Dopamine signaling leads to loss of polycomb repression and aberrant gene activation in experimental parkinsonism
Parkinson’s disease (PD) is the second most frequent neurodegenerative disease, affecting 1-2% of the population over 55 years of age. The main pathological feature of PD is the progressive death of neurons located in the midbrain that produce the neurotransmitter dopamine. These neurons modulate the activity of a collection of nuclei, termed the basal ganglia, which influence motor output. The consequent loss of dopamine in these regions results in the emergence of motor impairments, such as tremor and bradykinesia. Systemic administration of the dopamine precursor, L-DOPA, is currently the most effective intervention for the treatment of these symptoms, particularly during the initial phase of PD1. For reasons that are poorly understood, prolonged use of this drug is accompanied by the development of uncontrollable choreic and dystonic movements, or dyskinesia, which represent one of the major hindrances to the pharmacotherapy of PD2.
L-DOPA-induced dyskinesia has been associated to abnormal transmission of dopamine D1 receptors (D1Rs), which are highly expressed in the striatum, the major component of the basal ganglia3. Following conversion to dopamine, L-DOPA acts on sensitized D1Rs to stimulate the cAMP/dopamine- and cAMP-regulated phosphoprotein of 32 kDa (DARPP-32) as well as the extracellular signal-regulated kinases (ERK) signaling cascades. Phosphorylation catalyzed by cAMP-dependent protein kinase converts DARPP-32 into an inhibitor of protein phosphatase-1 (PP-1)4. In addition, augmented ERK activity leads to the phosphorylation of the mitogen- and stress-activated kinase 1 (MSK1). Both DARPP-32 and MSK1 have been implicated in dyskinesia5,6, but little is known about the effects produced by L-DOPA downstream of these signaling components. Our laboratories have examined the effects of L-DOPA on histone marks associated to the regulation of Polycomb group (PcG) proteins, which are known to bind to and repress specific subsets of genes in embryonic stem cells and during lineage commitment to the terminal differentiated state7.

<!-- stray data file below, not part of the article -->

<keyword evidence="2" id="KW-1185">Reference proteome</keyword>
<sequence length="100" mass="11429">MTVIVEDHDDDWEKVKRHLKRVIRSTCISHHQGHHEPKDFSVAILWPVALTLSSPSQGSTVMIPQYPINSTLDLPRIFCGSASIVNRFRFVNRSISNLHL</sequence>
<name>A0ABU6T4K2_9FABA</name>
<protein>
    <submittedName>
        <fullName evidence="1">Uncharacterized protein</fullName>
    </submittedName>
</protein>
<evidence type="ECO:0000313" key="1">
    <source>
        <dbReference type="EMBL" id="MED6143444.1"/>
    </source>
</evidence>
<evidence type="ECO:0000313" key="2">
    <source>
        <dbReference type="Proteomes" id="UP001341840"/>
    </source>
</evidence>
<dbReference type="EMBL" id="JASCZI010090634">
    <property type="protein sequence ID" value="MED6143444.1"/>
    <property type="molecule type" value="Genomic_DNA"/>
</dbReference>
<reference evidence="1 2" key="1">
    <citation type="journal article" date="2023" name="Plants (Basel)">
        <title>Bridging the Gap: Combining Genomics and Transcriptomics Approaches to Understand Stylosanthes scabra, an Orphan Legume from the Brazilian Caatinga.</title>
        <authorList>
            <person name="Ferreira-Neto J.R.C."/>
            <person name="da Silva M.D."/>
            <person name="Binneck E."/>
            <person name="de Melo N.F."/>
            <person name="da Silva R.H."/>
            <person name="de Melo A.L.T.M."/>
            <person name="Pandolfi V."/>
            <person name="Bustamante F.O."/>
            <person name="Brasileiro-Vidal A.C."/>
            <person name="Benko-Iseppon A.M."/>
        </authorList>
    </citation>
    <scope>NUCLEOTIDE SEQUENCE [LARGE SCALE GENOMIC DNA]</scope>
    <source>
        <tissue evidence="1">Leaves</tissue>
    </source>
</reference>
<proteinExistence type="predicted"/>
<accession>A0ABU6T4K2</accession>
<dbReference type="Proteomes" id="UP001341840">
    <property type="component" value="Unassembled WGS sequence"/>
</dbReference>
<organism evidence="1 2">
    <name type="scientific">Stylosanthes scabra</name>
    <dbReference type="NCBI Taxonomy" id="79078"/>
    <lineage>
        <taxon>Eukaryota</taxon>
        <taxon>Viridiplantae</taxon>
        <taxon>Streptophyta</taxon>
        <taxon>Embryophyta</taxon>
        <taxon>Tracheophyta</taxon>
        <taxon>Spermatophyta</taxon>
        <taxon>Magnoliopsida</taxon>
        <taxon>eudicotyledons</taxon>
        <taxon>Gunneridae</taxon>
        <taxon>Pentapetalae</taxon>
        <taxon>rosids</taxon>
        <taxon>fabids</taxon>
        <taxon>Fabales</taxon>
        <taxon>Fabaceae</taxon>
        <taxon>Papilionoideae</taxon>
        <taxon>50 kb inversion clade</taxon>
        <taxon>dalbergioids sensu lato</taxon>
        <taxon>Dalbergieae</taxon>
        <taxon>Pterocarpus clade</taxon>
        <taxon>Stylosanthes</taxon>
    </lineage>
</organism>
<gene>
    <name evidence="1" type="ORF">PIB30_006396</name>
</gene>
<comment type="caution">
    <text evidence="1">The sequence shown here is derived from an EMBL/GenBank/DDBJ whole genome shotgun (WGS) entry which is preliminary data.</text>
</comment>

Using a mouse model of PD, we show that administration of L-DOPA increases the phosphorylation of histone H3 on serine 28 (S28p) at genomic regions marked by trimethylation of the adjacent lysine 27 (K27me3). Experiments performed in transgenic mice expressing EGFP in distinct populations of neurons indicate that the induction of H3K27me3S28p occurs in a large group of medium spiny neurons that are enriched in D1Rs. Importantly, the effect of L-
Work in human fibroblasts indicate that H3K27me3S28p de-represses genes silenced by PcG proteins8. In line with this observation, chromatin immunoprecipitation (ChIP) experiments show that increased H3K27me3S28p is accompanied by reduced PcG binding to regulatory regions of genes. An analysis of the genome-wide distribution of L-DOPA-induced H3K27me3S28p by ChIP sequencing (ChIP-seq) in combination with expression analysis by RNA-sequencing (RNA-seq) show that the induction of H3K27me3S28p correlates with increased expression of a subset of PcG-repressed genes. Moreover, enhanced H3K27me3S28p persists during chronic L-DOPA administration, which is linked to the development of dyskinesia, and correlates with aberrant gene expression. Interestingly, we observed that certain genes are only induced in response to chronic administration of L-DOPA.DOPA is reduced by genetic inactivation of DARPP-32 and MSK1. These results show that activation of D1Rs enhances H3K27me3S28p via MSK1-mediated phosphorylation of S28 and concomitant DARPP-32-mediated inhibition o
f dephosphorylation. This latter conclusion is supported by experiments in vitro showing that PP-1 is able to dephosphorylate histone H3 peptides modified with S28p or K27me3S28p.
These findings reveal a previously unrecognized plasticity of PcG repressed genes in terminally differentiated neurons. We propose that dopaminergic transmission can activate PcG repressed genes in the adult brain and thereby contribute to long-term maladaptive responses including the motor complications caused by prolonged administration of L-DOPA in PD.
Södersten E, Feyder M, Lerdrup M, Gomes AL, Kryh H, Spigolon G, Caboche J, Fisone G, & Hansen K (2014). Dopamine signaling leads to loss of polycomb repression and aberrant gene activation in experimental parkinsonism. PLoS genetics, 10 (9) PMID: 25254549
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